Section 5 Campaign takes major step forward
Posted: Thu, 29 Nov 2012 10:59
The Reform Section 5 campaign has taken a major step forward with the tabling of an amendment in Parliament to remove the word "insulting" from section 5 of the Public Order Act.
The amendment, to the Crime and Courts Bill, was made by Lord Dear, former Chief Constable of the West Midlands police, and countersigned by three prominent lawyers, former Lord Chancellor Lord Mackay of Clashfern, former Director of Public Prosecutions Lord (Ken) MacDonald and Baroness (Helena) Kennedy QC.
The amendment has been welcomed by the incoming Chair of the Equality and Human Rights Commission, Baroness Onora O'Neill, who said: "There is evidence that police are using this power to arrest and fine people for exercising their fundamental human right to freedom of expression.
"Limitations on free speech to deal with offences such as incitement to hatred and violence are clearly necessary. However, a blanket ban on the use of any insulting words or actions is dangerous because it could criminalise anyone who speaks their mind, regardless of their intention.'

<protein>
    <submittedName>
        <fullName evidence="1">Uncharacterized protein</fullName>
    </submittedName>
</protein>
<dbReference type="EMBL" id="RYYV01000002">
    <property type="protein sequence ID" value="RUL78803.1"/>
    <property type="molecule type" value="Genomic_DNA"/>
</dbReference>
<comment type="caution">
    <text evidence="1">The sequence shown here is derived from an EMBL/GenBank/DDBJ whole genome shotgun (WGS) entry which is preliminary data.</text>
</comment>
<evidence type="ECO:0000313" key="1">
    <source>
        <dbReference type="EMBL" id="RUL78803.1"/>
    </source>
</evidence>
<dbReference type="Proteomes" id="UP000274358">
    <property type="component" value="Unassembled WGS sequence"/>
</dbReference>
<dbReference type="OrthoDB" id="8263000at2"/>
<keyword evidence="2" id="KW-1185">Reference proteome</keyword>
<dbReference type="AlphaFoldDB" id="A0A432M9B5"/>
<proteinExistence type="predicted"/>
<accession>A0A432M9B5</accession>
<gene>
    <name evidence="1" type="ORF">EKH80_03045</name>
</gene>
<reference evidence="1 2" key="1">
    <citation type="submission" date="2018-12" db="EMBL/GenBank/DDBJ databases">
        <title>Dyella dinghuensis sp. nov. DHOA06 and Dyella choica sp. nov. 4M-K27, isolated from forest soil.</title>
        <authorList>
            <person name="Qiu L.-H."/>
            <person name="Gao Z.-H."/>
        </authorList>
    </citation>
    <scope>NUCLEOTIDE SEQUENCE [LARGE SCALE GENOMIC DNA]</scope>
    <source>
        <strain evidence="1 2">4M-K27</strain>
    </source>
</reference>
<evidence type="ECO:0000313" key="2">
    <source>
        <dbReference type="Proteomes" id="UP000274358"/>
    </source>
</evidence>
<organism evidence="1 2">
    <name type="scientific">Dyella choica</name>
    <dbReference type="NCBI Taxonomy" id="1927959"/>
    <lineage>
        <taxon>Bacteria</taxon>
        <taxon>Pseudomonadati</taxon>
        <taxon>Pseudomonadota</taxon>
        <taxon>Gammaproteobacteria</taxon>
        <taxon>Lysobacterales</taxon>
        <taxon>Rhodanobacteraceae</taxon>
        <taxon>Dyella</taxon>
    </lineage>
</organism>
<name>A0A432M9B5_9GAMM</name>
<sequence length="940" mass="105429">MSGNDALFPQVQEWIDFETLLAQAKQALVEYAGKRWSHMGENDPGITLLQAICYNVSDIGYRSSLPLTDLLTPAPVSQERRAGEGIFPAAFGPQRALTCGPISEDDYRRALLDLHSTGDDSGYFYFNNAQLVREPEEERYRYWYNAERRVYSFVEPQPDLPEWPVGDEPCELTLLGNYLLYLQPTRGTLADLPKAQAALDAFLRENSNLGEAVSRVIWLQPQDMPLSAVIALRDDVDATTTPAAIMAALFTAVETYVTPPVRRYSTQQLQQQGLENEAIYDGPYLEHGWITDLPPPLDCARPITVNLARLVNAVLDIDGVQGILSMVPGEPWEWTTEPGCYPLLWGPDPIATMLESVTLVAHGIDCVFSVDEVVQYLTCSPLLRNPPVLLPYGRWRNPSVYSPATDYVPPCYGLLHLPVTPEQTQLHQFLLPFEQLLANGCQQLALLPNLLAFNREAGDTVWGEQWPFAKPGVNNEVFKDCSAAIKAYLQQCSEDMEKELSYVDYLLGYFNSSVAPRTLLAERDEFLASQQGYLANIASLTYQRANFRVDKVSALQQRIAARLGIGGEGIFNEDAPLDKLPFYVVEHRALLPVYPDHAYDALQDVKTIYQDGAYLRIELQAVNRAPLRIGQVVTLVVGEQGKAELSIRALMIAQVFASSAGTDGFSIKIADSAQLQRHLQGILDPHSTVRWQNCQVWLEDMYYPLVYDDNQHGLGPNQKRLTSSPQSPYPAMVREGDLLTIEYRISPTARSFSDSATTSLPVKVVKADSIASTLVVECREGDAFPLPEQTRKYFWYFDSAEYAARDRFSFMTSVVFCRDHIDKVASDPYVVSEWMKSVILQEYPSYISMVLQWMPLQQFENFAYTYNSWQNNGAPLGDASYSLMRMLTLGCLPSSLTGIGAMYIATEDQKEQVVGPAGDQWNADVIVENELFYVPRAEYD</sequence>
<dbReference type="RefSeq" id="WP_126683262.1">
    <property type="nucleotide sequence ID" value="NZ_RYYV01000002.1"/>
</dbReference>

"A legal change is vital to protect free speech along with better guidance on equality and human rights, to help police find the right balance between legitimate free speech and taking justifiable action against abusive words or conduct.'
The influential Joint (Parliamentary) Committee on Human Rights has also recommended that:
"We understand the sensitivities with certain communities on the issue of criminalising insulting words or behaviour, but nonetheless we support an amendment to the Bill which reduces the scope of Section 5 Public Order Act 1986 on the basis that criminalising insulting words or behaviour constitutes a disproportionate interference with freedom of expression."
The campaign to reform section 5 has been led by the Christian Institute and the National Secular Society who last week wrote to every peer asking them to support the change.
Keith Porteous wood, Executive Director of the National Secular Society said:
"Given the high level of support, especially with such prestigious names, we are highly optimistic that this campaign will be successful. The deadline for the Government to respond to the consultation passed many months ago and there is no credible opposition".